United Nations Convention on the Rights of the Child - concluding observations 2023: SG initial response

This report sets out the Scottish Government’s (SG) initial response to the UN Committee’s Concluding Observations. It outlines the progress made in relation to children’s rights in Scotland since the publication of the Position Statement of November 2022


1 The seven indicators which focus specifically on outcomes for children and young people are: Child social and physical development, Child wellbeing and happiness, Children’s voices, Healthy start, Quality of children’s services, Children have positive relationships, Child material deprivation.

2 In 2018, the Scottish Government provided funding to Children in Scotland to enable them to set up a Children and Young People’s Panel on Europe. This was delivered in partnership with Together (Scottish Alliance for Children’s Rights).

3 Our ODA spend is included by the UK Government within its overall ODA return to the Organisation for Economic Co-operation and Development (OECD) and is counted by the UK towards its commitment to spend 0.7% of gross national income on ODA.

4 Section 28 of the 2010 Act.

5 The young people used #TeamScotlandUN to provide live updates during the dialogue session.

6 The UNCRC Act, once commenced, will not place a statutory duty on public authorities to undertake CRWIAs in policy development. This is in line with the comments made by UNICEF UK during the public consultation on the draft Bill that this might place too much of a burden on public authorities.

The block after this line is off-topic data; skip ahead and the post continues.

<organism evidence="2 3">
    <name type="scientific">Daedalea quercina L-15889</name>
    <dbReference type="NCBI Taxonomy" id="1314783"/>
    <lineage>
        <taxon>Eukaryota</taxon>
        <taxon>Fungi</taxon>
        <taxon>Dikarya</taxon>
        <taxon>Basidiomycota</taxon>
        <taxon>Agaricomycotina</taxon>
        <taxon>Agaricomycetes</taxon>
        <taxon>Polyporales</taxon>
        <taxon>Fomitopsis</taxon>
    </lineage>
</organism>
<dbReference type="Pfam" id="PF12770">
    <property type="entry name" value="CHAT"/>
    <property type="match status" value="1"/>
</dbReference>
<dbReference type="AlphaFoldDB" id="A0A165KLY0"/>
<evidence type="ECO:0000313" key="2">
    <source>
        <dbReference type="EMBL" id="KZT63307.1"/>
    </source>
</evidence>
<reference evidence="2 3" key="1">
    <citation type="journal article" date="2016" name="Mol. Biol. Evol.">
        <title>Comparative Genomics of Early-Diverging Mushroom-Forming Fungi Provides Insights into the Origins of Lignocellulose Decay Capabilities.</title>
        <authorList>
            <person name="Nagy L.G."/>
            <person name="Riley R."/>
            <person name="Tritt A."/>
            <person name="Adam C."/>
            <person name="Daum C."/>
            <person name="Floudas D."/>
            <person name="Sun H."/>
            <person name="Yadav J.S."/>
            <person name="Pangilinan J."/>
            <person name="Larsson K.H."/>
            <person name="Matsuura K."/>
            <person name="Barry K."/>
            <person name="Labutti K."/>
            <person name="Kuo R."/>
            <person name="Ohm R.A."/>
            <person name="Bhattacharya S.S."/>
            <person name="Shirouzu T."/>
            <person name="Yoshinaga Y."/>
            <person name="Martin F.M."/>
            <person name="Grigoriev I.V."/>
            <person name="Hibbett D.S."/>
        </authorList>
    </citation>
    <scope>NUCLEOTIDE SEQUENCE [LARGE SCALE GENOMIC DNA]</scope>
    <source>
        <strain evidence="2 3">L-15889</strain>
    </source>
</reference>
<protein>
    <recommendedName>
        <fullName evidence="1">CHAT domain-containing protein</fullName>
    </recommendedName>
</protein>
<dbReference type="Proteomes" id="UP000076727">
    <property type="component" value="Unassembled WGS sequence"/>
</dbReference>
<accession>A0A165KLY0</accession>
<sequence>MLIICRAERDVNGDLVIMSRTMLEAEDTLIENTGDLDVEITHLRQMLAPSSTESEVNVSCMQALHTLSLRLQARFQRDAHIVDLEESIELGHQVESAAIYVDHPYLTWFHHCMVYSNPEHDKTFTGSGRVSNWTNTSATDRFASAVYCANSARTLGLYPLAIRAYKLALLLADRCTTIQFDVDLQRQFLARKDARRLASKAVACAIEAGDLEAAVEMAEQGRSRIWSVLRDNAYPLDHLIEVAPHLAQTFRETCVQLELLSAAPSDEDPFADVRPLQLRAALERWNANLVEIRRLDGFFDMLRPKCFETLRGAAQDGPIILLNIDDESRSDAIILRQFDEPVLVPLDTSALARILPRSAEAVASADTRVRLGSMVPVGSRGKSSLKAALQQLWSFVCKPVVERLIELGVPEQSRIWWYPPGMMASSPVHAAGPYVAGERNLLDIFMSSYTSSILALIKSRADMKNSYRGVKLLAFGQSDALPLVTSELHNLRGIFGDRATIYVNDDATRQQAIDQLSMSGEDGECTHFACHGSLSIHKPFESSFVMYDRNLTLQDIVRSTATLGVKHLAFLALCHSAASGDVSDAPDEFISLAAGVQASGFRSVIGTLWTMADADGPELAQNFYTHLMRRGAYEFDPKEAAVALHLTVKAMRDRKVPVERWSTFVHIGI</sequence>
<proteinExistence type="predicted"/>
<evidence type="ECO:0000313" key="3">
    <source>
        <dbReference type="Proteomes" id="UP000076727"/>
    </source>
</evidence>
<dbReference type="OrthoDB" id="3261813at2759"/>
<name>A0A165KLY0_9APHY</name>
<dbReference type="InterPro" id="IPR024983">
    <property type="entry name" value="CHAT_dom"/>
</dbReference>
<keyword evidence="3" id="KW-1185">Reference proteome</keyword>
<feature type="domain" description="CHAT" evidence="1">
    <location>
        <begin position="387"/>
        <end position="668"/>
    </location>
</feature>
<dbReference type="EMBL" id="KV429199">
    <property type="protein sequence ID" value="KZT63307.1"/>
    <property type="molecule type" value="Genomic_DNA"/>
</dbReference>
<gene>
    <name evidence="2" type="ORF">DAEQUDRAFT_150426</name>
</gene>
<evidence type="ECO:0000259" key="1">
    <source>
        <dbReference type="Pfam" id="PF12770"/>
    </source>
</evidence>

7 This includes amongst others Included, Engaged and Involved Part 2: A Positive Approach to Preventing and Managing School Exclusions, which was refreshed in 2017, and the Holding Safely, A Guide for Residential Child Care Practitioners and Managers about Physically Restraining Children and Young People (2005), which was updated in 2013.

8 A survey conducted on the campaign showed that it had a strong impact upon behaviour, with nine in ten recognisers of the campaign reporting taking action as a result of it, far exceeding the target set, and the highest rate of any Parent Club campaign.

9 To be recognised as a kinship carer for the five family payments, an individual must have a legal order or an agreement with the local authority. Kinship carers who do not have these may still be able to qualify providing they can demonstrate child responsibility by being in receipt of certain reserved benefits.

10 See progress reports: Year One (2020); and Year Two (2021).

11 PHS also collects data on paediatric surgery, dentistry, and paediatric outpatients.

12For data on store membership in areas by deprivation, see the Evaluation of the Scottish Grocers’ Federation Healthy Living Programme.

13 National Mission on Drugs: Annual Report 2022-2023 (October 2023)

14 The vast majority of these are eligible through Universal Credit for which good data is available, however for some of the other eligibility criteria, information is limited. The figure is therefore subject to some uncertainty.

15 The number of participants (over 269,000 with 46% female), sessions (over 425,000), deliverers (over 17,900 with 90% of those as volunteers), and school/club links (over 2,500) also increased over the same period.

16 The effect of this is that an offender under the age of 21 cannot be placed in an ‘adult’ prison.


Email: UNCRCIncorporation@gov.scot

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